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The Time Honored Architectural Conservation Documentation Project

Understanding Cultural Heritage Conservation

The Time Honored Architectural Conservation Documentation Project

Understanding Cultural Heritage Conservation

Architectural conservation practice throughout today’s world is both pervasive and dynamic. Practically every country is involved in identifying, conserving, and celebrating its architectural heritage, and interest in the subject is growing. The Time Honored Architectural Conservation Documentation (THACD) project describes trends and accomplishments in the field and notes contributions to the profession made in different places. This series aims to gather intelligence about ideas and actions—especially solutions—in built heritage protection toward offering a basic synthesis and some conclusions.


The THACD project website supplements an emerging multi-volume series of books that offers global perspectives on architectural heritage protection practice in different parts of the world. The first book, Time Honored, A Global View of Architectural Conservation; Parameters, Theory & Evolution of an Ethos was published in 2009. Architectural Conservation in Europe and the Americas; National Experiences and Practice, which profiles building conservation practice in some 67 countries, followed it in 2011. A third volume, Architectural Conservation in Asia; National Experiences and Practice, published in 2017, similarly describes architectural heritage protection in the 27 countries of Eastern Asia. A fourth title in the series, Architectural Conservation in Australia, New Zealand, and the Pacific Islands was published in early December 2023.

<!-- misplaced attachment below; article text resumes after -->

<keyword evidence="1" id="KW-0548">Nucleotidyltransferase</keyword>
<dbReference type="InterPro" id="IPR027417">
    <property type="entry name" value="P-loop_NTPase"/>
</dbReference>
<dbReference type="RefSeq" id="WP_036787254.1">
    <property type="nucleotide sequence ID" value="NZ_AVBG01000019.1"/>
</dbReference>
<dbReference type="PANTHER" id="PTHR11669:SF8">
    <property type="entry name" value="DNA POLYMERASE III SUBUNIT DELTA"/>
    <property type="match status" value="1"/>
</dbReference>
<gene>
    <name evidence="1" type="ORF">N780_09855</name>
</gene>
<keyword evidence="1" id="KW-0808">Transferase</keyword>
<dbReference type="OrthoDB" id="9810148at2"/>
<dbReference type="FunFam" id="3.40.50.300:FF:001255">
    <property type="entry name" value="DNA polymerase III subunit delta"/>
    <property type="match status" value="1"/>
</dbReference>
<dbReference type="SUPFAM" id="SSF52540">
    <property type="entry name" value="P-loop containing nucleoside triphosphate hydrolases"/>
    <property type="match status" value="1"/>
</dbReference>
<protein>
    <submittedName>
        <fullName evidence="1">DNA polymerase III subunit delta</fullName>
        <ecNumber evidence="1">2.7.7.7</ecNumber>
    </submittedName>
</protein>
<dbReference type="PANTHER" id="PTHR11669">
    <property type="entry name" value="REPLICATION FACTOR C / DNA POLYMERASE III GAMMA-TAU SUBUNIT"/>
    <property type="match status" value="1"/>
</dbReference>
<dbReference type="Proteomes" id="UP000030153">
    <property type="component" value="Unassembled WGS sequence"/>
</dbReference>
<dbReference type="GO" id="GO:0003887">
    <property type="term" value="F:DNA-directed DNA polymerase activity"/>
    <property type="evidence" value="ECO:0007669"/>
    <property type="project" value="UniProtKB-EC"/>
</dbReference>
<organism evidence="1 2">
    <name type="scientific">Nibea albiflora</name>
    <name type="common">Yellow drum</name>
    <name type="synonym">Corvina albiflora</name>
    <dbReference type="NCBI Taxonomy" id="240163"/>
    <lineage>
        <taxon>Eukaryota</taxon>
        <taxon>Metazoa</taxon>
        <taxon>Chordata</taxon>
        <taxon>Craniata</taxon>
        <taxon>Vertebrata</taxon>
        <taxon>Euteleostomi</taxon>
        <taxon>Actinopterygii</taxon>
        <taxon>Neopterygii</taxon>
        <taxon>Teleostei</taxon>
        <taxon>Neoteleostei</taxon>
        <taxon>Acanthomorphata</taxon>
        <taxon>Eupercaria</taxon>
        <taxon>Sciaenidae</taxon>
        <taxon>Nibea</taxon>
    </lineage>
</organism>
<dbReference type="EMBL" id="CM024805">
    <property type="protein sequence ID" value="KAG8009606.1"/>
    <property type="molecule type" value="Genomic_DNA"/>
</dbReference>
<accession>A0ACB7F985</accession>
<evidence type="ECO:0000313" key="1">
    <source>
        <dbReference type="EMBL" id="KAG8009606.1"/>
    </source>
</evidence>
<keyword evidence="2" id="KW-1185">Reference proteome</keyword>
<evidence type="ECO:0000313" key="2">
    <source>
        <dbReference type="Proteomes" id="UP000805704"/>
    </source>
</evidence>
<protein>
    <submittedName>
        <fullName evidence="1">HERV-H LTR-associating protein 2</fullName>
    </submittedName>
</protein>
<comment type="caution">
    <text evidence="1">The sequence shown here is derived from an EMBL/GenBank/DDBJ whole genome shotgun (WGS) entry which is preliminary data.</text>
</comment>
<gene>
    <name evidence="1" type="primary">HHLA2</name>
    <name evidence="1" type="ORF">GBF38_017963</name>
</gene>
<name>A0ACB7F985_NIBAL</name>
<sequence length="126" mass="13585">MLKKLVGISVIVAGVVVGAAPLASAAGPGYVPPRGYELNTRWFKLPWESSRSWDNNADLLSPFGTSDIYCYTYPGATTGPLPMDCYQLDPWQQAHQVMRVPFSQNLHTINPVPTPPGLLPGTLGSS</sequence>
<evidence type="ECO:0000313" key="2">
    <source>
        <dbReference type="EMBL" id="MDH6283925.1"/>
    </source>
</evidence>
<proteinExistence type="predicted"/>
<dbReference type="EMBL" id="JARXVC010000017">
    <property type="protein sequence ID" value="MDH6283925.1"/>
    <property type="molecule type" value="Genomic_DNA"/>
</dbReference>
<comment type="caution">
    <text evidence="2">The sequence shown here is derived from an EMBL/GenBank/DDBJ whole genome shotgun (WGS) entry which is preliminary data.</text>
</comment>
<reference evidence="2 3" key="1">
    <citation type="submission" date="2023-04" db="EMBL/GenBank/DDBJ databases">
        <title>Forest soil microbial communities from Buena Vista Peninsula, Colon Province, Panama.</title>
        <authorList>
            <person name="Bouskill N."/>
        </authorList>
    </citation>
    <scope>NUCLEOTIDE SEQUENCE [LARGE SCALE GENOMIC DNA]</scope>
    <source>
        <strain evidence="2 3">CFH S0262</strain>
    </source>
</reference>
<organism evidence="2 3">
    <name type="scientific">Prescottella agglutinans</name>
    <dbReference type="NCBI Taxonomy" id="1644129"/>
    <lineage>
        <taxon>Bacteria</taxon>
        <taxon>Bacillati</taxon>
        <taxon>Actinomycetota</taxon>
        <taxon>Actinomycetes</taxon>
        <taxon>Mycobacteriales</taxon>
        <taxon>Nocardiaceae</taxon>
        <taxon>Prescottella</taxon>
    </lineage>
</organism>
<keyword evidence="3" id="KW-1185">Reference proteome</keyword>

​The authors—John H. Stubbs for Time Honored, John H. Stubbs and Emily G. Makaš for Architectural Conservation in Europe and the Americas, John H. Stubbs and Robert G. Thomson for Architectural Conservation in Asia, and John H. Stubbs, William R. Chapman, Julia Gatley and Ross King for Architectural Conservation in Australia, New Zealand and the Pacific Islands—based their research on their experiences in the field and in various informational sources. These research and publishing projects owe much to friends and colleagues who contributed to the writings and otherwise assisted with the effort. We sincerely thank them and our other supporters herewith. 

Though the authors have endeavored to consult all available key institutional and professional resources, we are aware that quantities of material about the field have yet to be identified. Our hope is to engage others in questioning and benefiting from a broader perspective on today’s phenomenal systems of cultural heritage conservation practice. It is for this purpose that the present research effort, aided by this website, is being shared.

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